Film Review: Dead Heat (1988)

Release Date: May 6th, 1988
Directed by: Mark Goldblatt
Written by: Terry Black
Music by: Ernest Troost
Cast: Treat Williams, Joe Piscopo, Darren McGavin, Lindsay Frost, Vincent Price, Keye Luke, Robert Picardo, Professor Toru Tanaka, Shane Black

Helpren/Meltzer, New World Pictures, 86 Minutes

Review:

“[He shuts the porno mag the clerk’s being reading] Sorry to interrupt your erection.” – Det. Doug Bigelow

Dead Heat is greatly underappreciated. That’s probably because it bombed in the theater and then got brushed aside and barely even made a blip on the cable TV radar in the ’90s. By then it probably seemed really outdated and so cheesy that even late night movie shows didn’t really touch it.

I actually saw this on VHS around 1990 or so and thought it was pretty cool but it just never reemerged anywhere else until it popped up on streaming services within the last couple of years.

I was glad that it was most recently featured on Joe Bob Brigg’s The Last Drive-In, as it needs to be discovered and showcased for a new generation and for the old generation that might’ve missed it.

The film is written by Terry Black, the older brother of Shane.

Shane Black had already made waves after writing Lethal Weapon and The Monster Squad while also working on Predator and Night of the Creeps. Older brother kind of followed little brother here, as the story for Dead Heat is like a mash up of some of those other movies in how it features an action heavy buddy cop story with elements of horror and a bit of slapstick comedy.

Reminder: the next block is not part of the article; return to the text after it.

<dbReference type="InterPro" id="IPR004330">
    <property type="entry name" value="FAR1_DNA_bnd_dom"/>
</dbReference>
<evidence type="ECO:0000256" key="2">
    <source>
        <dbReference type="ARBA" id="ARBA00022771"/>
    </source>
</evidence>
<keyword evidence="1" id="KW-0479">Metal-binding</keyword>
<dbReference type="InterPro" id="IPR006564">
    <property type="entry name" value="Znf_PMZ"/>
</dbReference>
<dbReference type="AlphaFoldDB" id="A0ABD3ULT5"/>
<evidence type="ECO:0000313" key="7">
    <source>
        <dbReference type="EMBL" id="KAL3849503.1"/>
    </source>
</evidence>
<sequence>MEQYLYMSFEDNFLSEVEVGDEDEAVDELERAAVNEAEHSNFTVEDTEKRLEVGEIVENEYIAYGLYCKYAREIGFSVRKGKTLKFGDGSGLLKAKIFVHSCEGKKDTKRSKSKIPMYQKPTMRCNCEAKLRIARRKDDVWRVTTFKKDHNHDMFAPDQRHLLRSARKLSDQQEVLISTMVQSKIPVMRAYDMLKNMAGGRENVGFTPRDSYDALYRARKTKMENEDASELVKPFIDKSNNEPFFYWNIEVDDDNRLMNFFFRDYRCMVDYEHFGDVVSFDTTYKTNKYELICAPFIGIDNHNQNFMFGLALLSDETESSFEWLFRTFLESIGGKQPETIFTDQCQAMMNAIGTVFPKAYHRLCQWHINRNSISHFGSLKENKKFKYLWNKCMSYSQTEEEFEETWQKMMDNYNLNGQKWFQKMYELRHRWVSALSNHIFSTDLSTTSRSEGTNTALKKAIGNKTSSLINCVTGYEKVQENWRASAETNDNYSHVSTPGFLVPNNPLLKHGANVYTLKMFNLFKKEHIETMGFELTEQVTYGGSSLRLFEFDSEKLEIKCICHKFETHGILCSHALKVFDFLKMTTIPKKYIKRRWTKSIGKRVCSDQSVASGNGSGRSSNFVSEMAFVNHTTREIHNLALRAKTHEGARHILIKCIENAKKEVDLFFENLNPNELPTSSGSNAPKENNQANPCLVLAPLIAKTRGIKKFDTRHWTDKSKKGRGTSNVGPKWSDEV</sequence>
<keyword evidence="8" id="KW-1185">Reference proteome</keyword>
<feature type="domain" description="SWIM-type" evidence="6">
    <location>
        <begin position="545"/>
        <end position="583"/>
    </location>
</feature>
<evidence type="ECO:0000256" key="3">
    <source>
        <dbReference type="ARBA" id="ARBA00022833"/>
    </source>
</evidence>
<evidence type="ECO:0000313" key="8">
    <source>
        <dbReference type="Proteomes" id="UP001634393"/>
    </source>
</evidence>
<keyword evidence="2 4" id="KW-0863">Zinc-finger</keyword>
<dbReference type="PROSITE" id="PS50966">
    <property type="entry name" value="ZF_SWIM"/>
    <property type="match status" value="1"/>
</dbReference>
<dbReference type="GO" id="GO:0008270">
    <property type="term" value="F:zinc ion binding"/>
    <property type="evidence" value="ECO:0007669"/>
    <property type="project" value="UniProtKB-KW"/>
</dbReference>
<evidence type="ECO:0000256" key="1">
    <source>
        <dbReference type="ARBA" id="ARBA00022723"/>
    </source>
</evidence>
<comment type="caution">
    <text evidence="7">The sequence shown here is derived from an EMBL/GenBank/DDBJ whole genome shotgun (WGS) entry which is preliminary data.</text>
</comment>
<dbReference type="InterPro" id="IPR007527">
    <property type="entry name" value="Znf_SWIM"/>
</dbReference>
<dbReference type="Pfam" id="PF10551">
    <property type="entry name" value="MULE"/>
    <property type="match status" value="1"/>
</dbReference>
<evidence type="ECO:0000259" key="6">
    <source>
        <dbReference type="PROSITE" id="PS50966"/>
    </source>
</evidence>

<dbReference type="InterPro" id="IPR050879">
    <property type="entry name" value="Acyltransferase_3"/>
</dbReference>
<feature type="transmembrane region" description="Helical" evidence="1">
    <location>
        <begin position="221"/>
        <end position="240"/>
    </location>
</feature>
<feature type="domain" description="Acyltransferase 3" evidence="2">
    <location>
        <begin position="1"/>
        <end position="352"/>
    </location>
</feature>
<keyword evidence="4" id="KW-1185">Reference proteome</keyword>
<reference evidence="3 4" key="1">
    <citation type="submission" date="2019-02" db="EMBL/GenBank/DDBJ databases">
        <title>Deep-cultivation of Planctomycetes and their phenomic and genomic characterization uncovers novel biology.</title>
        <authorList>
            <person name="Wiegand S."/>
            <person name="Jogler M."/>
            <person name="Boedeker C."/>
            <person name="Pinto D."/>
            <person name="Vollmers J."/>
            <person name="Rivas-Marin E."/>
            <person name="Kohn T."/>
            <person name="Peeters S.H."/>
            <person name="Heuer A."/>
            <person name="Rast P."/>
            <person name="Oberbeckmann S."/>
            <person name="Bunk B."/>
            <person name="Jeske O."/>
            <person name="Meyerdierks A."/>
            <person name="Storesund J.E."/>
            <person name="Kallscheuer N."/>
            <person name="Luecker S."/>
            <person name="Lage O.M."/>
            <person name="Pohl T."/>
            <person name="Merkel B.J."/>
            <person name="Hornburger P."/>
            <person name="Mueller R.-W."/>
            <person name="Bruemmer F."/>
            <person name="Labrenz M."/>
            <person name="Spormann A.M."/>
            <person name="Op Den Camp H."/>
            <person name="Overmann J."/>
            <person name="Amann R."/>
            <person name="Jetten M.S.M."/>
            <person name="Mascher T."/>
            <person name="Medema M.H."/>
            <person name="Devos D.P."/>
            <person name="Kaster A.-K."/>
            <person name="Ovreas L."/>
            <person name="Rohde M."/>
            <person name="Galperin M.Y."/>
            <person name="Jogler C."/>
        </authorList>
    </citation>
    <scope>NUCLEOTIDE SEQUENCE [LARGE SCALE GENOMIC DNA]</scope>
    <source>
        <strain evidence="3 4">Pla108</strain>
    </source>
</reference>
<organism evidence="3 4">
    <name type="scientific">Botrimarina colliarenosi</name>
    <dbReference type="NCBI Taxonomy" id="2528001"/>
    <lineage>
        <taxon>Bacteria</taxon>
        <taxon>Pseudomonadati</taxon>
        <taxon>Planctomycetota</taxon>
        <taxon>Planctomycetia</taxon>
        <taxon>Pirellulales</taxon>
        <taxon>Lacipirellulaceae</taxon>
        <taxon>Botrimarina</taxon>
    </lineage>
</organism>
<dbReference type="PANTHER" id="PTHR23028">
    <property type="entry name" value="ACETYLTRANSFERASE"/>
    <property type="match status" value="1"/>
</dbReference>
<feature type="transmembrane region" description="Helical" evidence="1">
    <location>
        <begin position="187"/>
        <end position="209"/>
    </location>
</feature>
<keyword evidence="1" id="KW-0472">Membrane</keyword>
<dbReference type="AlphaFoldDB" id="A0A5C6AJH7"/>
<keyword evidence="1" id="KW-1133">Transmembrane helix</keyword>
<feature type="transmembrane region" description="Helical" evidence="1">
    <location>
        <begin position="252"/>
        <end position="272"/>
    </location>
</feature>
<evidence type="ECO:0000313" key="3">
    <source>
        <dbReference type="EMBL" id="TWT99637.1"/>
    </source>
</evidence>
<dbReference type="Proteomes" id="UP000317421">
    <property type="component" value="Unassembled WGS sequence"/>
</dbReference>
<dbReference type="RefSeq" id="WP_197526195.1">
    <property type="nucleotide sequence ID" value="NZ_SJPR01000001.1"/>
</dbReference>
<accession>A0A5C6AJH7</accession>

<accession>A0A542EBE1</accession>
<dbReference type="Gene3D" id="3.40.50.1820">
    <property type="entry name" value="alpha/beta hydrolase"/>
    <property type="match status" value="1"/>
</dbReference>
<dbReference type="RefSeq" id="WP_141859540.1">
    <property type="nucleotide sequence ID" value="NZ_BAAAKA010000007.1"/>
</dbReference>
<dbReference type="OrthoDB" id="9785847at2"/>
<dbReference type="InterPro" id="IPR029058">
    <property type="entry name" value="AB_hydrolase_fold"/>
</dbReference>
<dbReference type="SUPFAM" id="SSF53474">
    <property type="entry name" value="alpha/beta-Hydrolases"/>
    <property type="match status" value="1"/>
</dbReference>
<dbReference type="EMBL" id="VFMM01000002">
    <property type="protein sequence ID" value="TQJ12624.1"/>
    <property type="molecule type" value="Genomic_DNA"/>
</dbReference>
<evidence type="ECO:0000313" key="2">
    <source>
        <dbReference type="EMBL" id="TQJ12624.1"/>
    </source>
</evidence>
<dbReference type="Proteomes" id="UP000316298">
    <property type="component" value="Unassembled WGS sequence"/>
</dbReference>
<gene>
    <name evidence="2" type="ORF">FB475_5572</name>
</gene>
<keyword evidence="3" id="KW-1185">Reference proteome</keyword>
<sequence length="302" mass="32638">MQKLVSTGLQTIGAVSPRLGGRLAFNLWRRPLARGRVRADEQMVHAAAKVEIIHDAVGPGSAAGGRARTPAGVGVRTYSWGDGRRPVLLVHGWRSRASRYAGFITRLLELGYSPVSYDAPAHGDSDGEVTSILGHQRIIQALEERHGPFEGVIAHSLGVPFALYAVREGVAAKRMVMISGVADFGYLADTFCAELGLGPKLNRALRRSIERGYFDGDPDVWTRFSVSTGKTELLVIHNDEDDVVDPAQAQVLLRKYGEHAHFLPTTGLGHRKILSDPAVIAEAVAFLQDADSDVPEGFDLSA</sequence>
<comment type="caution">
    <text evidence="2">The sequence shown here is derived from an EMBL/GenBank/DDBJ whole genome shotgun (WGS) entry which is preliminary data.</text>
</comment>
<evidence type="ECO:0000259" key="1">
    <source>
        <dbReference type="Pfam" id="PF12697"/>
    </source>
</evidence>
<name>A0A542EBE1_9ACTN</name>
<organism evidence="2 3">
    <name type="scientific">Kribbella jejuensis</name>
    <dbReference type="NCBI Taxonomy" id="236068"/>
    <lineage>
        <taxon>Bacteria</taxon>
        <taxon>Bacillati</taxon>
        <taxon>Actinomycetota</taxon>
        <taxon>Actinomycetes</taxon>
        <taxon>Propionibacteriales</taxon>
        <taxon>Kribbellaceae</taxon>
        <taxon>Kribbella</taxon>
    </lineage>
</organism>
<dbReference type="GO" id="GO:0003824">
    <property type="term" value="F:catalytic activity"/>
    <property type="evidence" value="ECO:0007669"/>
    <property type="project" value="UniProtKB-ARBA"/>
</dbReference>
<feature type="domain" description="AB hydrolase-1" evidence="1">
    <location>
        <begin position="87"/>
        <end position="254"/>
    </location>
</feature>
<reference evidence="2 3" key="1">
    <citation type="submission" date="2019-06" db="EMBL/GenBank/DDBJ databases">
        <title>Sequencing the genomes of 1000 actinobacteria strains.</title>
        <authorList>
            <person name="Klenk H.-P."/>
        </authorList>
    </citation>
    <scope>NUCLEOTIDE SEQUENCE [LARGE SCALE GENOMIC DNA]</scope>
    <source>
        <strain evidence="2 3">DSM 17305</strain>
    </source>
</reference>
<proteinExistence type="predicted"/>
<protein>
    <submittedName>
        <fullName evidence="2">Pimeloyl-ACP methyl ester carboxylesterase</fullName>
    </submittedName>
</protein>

That being said, the script was really creative and it provided a movie with a lot of really cool scenes and monster encounters: most notably the zombie animals that came to life despite being halfway butchered.

These scenes worked so well though because the special effects were solid. I mean, this was made by New World and thus, the production operated under Roger Corman economics. Despite that, the practical effects of the monsters looked great.

Additionally, some of the other effects were impressive too, such as the scene where Lindsay Frost decays into nothingness.

The film stars Treat Williams and Joe Piscopo as the two buddy cops but it also stars a great villain duo that features Darren McGavin and legendary Vincent Price. Everyone played well off of each other and all the core actors looked like they were having fun hamming it up and making this bonkers movie.